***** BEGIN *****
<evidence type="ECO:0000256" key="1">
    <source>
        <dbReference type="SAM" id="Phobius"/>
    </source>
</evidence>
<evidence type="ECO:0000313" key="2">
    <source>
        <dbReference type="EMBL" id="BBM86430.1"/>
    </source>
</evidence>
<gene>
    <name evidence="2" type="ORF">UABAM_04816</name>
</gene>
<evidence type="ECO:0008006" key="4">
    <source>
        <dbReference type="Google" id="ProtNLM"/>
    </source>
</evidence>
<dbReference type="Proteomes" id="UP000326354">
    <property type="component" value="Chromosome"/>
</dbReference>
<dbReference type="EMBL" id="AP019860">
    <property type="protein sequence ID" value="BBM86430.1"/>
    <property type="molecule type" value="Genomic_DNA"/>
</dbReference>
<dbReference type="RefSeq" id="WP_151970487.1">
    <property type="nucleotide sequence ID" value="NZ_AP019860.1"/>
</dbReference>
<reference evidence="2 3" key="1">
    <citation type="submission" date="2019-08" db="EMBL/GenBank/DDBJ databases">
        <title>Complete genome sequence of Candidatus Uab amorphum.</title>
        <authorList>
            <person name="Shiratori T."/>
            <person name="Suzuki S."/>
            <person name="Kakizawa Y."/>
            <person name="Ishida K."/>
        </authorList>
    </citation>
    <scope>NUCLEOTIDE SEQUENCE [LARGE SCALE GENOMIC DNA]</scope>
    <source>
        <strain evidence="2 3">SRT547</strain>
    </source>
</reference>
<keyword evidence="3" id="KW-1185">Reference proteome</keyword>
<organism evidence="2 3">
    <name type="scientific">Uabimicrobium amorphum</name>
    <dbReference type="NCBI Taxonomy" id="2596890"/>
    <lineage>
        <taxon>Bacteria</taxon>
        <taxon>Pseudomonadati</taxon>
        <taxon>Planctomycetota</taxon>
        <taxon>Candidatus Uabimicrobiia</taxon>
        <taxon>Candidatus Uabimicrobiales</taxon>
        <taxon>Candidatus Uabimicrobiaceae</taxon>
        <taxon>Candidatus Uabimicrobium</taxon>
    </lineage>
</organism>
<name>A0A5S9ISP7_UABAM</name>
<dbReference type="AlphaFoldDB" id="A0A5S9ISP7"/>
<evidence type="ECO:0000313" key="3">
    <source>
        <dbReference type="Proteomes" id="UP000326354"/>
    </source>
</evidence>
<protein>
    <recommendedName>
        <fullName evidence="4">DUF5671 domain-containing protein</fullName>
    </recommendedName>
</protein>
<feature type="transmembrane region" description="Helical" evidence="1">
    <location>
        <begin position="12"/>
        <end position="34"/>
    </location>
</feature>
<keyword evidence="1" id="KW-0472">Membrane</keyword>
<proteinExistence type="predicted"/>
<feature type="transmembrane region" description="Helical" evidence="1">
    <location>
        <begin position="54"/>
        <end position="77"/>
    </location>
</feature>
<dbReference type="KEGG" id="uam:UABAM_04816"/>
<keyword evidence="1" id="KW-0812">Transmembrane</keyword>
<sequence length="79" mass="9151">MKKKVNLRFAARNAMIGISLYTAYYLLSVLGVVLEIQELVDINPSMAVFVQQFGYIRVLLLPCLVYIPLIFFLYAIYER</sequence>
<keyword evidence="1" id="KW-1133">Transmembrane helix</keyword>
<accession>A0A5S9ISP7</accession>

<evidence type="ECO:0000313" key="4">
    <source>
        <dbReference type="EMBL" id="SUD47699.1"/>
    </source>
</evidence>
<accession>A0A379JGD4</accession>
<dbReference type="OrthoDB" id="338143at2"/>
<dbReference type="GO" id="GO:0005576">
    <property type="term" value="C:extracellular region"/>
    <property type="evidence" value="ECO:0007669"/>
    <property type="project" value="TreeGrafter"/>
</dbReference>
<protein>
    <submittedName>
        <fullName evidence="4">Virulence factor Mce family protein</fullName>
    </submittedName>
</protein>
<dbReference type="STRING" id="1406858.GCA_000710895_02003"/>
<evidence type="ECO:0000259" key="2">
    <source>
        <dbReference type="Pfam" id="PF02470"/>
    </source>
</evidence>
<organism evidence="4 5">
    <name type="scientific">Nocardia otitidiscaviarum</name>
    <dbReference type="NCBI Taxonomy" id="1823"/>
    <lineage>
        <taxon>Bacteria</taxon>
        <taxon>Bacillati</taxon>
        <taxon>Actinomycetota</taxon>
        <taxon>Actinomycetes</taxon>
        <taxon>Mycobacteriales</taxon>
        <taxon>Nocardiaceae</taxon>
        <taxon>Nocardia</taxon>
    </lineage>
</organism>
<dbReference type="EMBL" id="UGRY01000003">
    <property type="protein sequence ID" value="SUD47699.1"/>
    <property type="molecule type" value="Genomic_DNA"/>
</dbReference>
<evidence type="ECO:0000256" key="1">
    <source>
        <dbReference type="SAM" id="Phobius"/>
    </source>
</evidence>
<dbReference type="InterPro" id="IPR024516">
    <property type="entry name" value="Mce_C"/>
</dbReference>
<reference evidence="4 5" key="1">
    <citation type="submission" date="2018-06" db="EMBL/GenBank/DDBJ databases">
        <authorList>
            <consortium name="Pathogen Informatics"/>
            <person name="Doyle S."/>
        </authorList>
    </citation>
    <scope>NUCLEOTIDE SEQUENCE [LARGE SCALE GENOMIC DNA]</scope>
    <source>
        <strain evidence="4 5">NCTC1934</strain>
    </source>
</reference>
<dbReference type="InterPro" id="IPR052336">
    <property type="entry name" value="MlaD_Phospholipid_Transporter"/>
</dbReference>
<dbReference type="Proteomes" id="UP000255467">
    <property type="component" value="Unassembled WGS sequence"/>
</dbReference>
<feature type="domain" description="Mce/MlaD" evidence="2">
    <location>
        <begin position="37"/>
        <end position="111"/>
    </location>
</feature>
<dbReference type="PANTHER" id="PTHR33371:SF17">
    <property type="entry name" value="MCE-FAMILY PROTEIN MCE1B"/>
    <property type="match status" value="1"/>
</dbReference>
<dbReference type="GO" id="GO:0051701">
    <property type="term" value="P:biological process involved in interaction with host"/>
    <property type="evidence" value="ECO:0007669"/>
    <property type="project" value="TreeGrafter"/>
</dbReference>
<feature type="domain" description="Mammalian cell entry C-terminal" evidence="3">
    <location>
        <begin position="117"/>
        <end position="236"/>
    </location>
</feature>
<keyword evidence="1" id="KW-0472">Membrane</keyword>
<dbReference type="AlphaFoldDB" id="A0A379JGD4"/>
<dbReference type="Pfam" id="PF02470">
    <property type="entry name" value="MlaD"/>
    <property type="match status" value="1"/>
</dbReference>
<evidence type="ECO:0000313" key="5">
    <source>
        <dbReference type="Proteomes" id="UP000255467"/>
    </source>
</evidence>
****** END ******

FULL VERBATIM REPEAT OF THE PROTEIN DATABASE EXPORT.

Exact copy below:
<evidence type="ECO:0000256" key="1">
    <source>
        <dbReference type="SAM" id="Phobius"/>
    </source>
</evidence>
<evidence type="ECO:0000313" key="2">
    <source>
        <dbReference type="EMBL" id="BBM86430.1"/>
    </source>
</evidence>
<gene>
    <name evidence="2" type="ORF">UABAM_04816</name>
</gene>
<evidence type="ECO:0008006" key="4">
    <source>
        <dbReference type="Google" id="ProtNLM"/>
    </source>
</evidence>
<dbReference type="Proteomes" id="UP000326354">
    <property type="component" value="Chromosome"/>
</dbReference>
<dbReference type="EMBL" id="AP019860">
    <property type="protein sequence ID" value="BBM86430.1"/>
    <property type="molecule type" value="Genomic_DNA"/>
</dbReference>
<dbReference type="RefSeq" id="WP_151970487.1">
    <property type="nucleotide sequence ID" value="NZ_AP019860.1"/>
</dbReference>
<reference evidence="2 3" key="1">
    <citation type="submission" date="2019-08" db="EMBL/GenBank/DDBJ databases">
        <title>Complete genome sequence of Candidatus Uab amorphum.</title>
        <authorList>
            <person name="Shiratori T."/>
            <person name="Suzuki S."/>
            <person name="Kakizawa Y."/>
            <person name="Ishida K."/>
        </authorList>
    </citation>
    <scope>NUCLEOTIDE SEQUENCE [LARGE SCALE GENOMIC DNA]</scope>
    <source>
        <strain evidence="2 3">SRT547</strain>
    </source>
</reference>
<keyword evidence="3" id="KW-1185">Reference proteome</keyword>
<organism evidence="2 3">
    <name type="scientific">Uabimicrobium amorphum</name>
    <dbReference type="NCBI Taxonomy" id="2596890"/>
    <lineage>
        <taxon>Bacteria</taxon>
        <taxon>Pseudomonadati</taxon>
        <taxon>Planctomycetota</taxon>
        <taxon>Candidatus Uabimicrobiia</taxon>
        <taxon>Candidatus Uabimicrobiales</taxon>
        <taxon>Candidatus Uabimicrobiaceae</taxon>
        <taxon>Candidatus Uabimicrobium</taxon>
    </lineage>
</organism>
<name>A0A5S9ISP7_UABAM</name>
<dbReference type="AlphaFoldDB" id="A0A5S9ISP7"/>
<evidence type="ECO:0000313" key="3">
    <source>
        <dbReference type="Proteomes" id="UP000326354"/>
    </source>
</evidence>
<protein>
    <recommendedName>
        <fullName evidence="4">DUF5671 domain-containing protein</fullName>
    </recommendedName>
</protein>
<feature type="transmembrane region" description="Helical" evidence="1">
    <location>
        <begin position="12"/>
        <end position="34"/>
    </location>
</feature>
<keyword evidence="1" id="KW-0472">Membrane</keyword>
<proteinExistence type="predicted"/>
<feature type="transmembrane region" description="Helical" evidence="1">
    <location>
        <begin position="54"/>
        <end position="77"/>
    </location>
</feature>
<dbReference type="KEGG" id="uam:UABAM_04816"/>
<keyword evidence="1" id="KW-0812">Transmembrane</keyword>
<sequence length="79" mass="9151">MKKKVNLRFAARNAMIGISLYTAYYLLSVLGVVLEIQELVDINPSMAVFVQQFGYIRVLLLPCLVYIPLIFFLYAIYER</sequence>
<keyword evidence="1" id="KW-1133">Transmembrane helix</keyword>
<accession>A0A5S9ISP7</accession>

<evidence type="ECO:0000313" key="4">
    <source>
        <dbReference type="EMBL" id="SUD47699.1"/>
    </source>
</evidence>
<accession>A0A379JGD4</accession>
<dbReference type="OrthoDB" id="338143at2"/>
<dbReference type="GO" id="GO:0005576">
    <property type="term" value="C:extracellular region"/>
    <property type="evidence" value="ECO:0007669"/>
    <property type="project" value="TreeGrafter"/>
</dbReference>
<protein>
    <submittedName>
        <fullName evidence="4">Virulence factor Mce family protein</fullName>
    </submittedName>
</protein>
<dbReference type="STRING" id="1406858.GCA_000710895_02003"/>
<evidence type="ECO:0000259" key="2">
    <source>
        <dbReference type="Pfam" id="PF02470"/>
    </source>
</evidence>
<organism evidence="4 5">
    <name type="scientific">Nocardia otitidiscaviarum</name>
    <dbReference type="NCBI Taxonomy" id="1823"/>
    <lineage>
        <taxon>Bacteria</taxon>
        <taxon>Bacillati</taxon>
        <taxon>Actinomycetota</taxon>
        <taxon>Actinomycetes</taxon>
        <taxon>Mycobacteriales</taxon>
        <taxon>Nocardiaceae</taxon>
        <taxon>Nocardia</taxon>
    </lineage>
</organism>
<dbReference type="EMBL" id="UGRY01000003">
    <property type="protein sequence ID" value="SUD47699.1"/>
    <property type="molecule type" value="Genomic_DNA"/>
</dbReference>
<evidence type="ECO:0000256" key="1">
    <source>
        <dbReference type="SAM" id="Phobius"/>
    </source>
</evidence>
<dbReference type="InterPro" id="IPR024516">
    <property type="entry name" value="Mce_C"/>
</dbReference>
<reference evidence="4 5" key="1">
    <citation type="submission" date="2018-06" db="EMBL/GenBank/DDBJ databases">
        <authorList>
            <consortium name="Pathogen Informatics"/>
            <person name="Doyle S."/>
        </authorList>
    </citation>
    <scope>NUCLEOTIDE SEQUENCE [LARGE SCALE GENOMIC DNA]</scope>
    <source>
        <strain evidence="4 5">NCTC1934</strain>
    </source>
</reference>
<dbReference type="InterPro" id="IPR052336">
    <property type="entry name" value="MlaD_Phospholipid_Transporter"/>
</dbReference>
<dbReference type="Proteomes" id="UP000255467">
    <property type="component" value="Unassembled WGS sequence"/>
</dbReference>
<feature type="domain" description="Mce/MlaD" evidence="2">
    <location>
        <begin position="37"/>
        <end position="111"/>
    </location>
</feature>
<dbReference type="PANTHER" id="PTHR33371:SF17">
    <property type="entry name" value="MCE-FAMILY PROTEIN MCE1B"/>
    <property type="match status" value="1"/>
</dbReference>
<dbReference type="GO" id="GO:0051701">
    <property type="term" value="P:biological process involved in interaction with host"/>
    <property type="evidence" value="ECO:0007669"/>
    <property type="project" value="TreeGrafter"/>
</dbReference>
<feature type="domain" description="Mammalian cell entry C-terminal" evidence="3">
    <location>
        <begin position="117"/>
        <end position="236"/>
    </location>
</feature>
<keyword evidence="1" id="KW-0472">Membrane</keyword>
<dbReference type="AlphaFoldDB" id="A0A379JGD4"/>
<dbReference type="Pfam" id="PF02470">
    <property type="entry name" value="MlaD"/>
    <property type="match status" value="1"/>
</dbReference>
<evidence type="ECO:0000313" key="5">
    <source>
        <dbReference type="Proteomes" id="UP000255467"/>
    </source>
</evidence>